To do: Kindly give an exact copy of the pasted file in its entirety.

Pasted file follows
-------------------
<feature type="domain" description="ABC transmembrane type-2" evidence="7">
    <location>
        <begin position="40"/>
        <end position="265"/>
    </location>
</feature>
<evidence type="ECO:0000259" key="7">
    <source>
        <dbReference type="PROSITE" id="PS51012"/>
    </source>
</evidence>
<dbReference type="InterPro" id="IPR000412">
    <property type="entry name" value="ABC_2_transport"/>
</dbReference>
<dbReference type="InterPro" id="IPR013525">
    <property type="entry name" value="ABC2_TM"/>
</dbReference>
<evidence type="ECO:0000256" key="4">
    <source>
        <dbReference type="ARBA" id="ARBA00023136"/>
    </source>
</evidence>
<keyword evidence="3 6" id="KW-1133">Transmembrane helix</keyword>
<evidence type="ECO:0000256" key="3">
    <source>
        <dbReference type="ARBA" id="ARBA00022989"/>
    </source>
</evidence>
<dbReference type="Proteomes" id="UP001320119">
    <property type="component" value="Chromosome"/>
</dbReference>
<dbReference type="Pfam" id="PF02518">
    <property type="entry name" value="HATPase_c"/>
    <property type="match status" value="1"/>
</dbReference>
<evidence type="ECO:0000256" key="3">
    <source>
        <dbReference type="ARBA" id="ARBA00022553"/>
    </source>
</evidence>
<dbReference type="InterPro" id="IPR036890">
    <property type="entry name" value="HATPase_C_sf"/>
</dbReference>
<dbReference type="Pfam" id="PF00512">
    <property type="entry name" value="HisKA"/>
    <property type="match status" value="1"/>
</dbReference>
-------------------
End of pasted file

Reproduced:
<feature type="domain" description="ABC transmembrane type-2" evidence="7">
    <location>
        <begin position="40"/>
        <end position="265"/>
    </location>
</feature>
<evidence type="ECO:0000259" key="7">
    <source>
        <dbReference type="PROSITE" id="PS51012"/>
    </source>
</evidence>
<dbReference type="InterPro" id="IPR000412">
    <property type="entry name" value="ABC_2_transport"/>
</dbReference>
<dbReference type="InterPro" id="IPR013525">
    <property type="entry name" value="ABC2_TM"/>
</dbReference>
<evidence type="ECO:0000256" key="4">
    <source>
        <dbReference type="ARBA" id="ARBA00023136"/>
    </source>
</evidence>
<keyword evidence="3 6" id="KW-1133">Transmembrane helix</keyword>
<evidence type="ECO:0000256" key="3">
    <source>
        <dbReference type="ARBA" id="ARBA00022989"/>
    </source>
</evidence>
<dbReference type="Proteomes" id="UP001320119">
    <property type="component" value="Chromosome"/>
</dbReference>
<dbReference type="Pfam" id="PF02518">
    <property type="entry name" value="HATPase_c"/>
    <property type="match status" value="1"/>
</dbReference>
<evidence type="ECO:0000256" key="3">
    <source>
        <dbReference type="ARBA" id="ARBA00022553"/>
    </source>
</evidence>
<dbReference type="InterPro" id="IPR036890">
    <property type="entry name" value="HATPase_C_sf"/>
</dbReference>
<dbReference type="Pfam" id="PF00512">
    <property type="entry name" value="HisKA"/>
    <property type="match status" value="1"/>
</dbReference>